Published online by Cambridge University Press: 23 March 2020
Emotional avoidance is a target process, offered by modern psychotherapies. Emotional exposure is often difficult to put in place when there is a major cognitive and behavioral avoidance. Education on emotional processes is necessary but often insufficient during individual follow-up.
The longitudinal study seeks to verify whether work on exposure and emotional identification influences the decreased level of anxiety and depression.
Introduction of interoceptive exposition in psychotherapy decreases the frequency of emotional avoidance.
Group psychotherapy composed of two modules: interoceptive exposure and emotional identification was proposed to patients with anxiety and depressive disorders. A group of 6 participants was evaluated at three times: T0 before the start of the group, T1 post-module 1 and T2 post-group. Assessments of HAMA anxiety, MADRS depression, QEC cognitive avoidance, UPPS impulsivity, MCQ-30 metacognition and emotional regulation REQ-21 have been proposed.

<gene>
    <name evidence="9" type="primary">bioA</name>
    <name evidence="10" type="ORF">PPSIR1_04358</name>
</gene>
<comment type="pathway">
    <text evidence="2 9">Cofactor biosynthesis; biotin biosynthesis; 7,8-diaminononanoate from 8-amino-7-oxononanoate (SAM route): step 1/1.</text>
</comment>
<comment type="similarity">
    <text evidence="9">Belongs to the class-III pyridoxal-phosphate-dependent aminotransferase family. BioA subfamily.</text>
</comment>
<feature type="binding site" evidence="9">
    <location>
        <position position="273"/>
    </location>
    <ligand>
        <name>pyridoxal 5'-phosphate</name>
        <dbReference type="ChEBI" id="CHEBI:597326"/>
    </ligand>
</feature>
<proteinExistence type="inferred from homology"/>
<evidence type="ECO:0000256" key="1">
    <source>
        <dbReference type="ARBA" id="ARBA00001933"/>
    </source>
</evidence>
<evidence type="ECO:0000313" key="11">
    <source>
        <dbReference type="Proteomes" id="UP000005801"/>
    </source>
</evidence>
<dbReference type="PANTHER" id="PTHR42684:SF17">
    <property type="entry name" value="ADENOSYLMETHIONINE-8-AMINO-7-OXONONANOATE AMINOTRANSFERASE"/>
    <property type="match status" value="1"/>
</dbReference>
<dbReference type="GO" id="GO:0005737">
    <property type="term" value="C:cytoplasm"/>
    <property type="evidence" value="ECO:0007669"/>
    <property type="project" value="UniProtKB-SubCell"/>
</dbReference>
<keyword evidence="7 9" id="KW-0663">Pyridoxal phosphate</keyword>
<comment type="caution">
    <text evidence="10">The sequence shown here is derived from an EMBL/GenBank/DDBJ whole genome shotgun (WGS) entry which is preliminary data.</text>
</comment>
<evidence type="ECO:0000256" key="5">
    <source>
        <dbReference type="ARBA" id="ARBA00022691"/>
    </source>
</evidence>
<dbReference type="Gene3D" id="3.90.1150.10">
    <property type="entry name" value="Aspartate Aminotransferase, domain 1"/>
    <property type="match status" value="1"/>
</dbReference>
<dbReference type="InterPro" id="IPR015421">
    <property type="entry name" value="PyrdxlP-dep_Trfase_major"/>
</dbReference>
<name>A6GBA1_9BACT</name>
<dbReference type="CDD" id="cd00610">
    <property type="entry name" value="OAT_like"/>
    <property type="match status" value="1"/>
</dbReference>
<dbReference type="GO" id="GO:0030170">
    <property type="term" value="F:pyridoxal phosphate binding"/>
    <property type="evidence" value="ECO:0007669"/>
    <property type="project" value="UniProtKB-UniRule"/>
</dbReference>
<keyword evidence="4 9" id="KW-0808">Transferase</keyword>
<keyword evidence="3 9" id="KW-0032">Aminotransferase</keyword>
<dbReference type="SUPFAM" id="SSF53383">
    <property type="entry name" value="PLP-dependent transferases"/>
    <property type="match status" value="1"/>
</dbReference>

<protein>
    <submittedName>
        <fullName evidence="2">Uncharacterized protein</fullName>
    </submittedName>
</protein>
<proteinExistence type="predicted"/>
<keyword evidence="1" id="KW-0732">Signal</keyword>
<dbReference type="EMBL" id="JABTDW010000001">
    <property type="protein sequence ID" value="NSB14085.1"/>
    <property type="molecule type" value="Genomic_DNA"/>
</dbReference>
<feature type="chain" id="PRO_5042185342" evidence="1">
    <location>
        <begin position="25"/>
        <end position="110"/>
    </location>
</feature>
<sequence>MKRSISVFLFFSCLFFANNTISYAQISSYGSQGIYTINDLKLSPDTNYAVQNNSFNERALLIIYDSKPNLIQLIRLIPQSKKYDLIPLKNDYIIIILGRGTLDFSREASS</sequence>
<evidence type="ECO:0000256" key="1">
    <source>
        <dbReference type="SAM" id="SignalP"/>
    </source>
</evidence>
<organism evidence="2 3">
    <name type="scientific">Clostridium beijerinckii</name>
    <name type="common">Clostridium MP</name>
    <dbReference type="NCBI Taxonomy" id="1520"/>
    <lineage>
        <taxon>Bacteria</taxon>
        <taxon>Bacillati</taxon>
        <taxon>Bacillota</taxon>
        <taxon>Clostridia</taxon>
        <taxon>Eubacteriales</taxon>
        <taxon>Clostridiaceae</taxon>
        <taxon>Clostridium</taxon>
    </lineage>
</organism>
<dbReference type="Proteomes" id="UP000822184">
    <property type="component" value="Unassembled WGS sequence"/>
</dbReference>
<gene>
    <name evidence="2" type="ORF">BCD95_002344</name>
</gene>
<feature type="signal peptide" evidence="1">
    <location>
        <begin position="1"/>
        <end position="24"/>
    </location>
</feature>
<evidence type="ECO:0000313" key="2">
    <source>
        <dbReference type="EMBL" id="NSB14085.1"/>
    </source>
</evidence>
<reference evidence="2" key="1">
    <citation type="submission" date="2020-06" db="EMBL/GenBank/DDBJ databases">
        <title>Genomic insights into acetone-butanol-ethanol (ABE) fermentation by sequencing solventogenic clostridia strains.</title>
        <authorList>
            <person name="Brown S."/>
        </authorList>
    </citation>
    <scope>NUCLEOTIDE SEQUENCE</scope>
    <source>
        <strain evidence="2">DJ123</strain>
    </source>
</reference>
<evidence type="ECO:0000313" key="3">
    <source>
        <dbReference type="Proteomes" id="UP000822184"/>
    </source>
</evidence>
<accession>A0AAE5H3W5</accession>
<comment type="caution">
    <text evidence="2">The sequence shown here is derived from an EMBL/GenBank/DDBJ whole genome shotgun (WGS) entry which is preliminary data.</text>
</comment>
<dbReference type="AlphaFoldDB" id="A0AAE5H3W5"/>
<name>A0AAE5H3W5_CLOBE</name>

Significant differences were observed between pre- and post-intervention scores (Friedman test). The HAMA anxiety rate (P = 0.006) and the MADRS depression (P = 0.047) decreased. Participants in the group were less likely to use QEC thought substitution (P = 0.009) and urgency in their UPPS reactions (P = 0.03). Moreover, their external dysfunction REQ. 21 decreases (P = 0.03).
Faced with emotional avoidance, work on emotional identification requires prior interoceptive exposure. It is a first stage of work that involves sensitizing to the presence of emotional bodily sensations. Group work facilitates exposure to emotion and its identification; decentration leading to emotional intensity decrease. The work on the interoceptive exhibition facilitates the emotional exposure while participating in the deactivation of the associative emotional network.
The authors have not supplied their declaration of competing interest.
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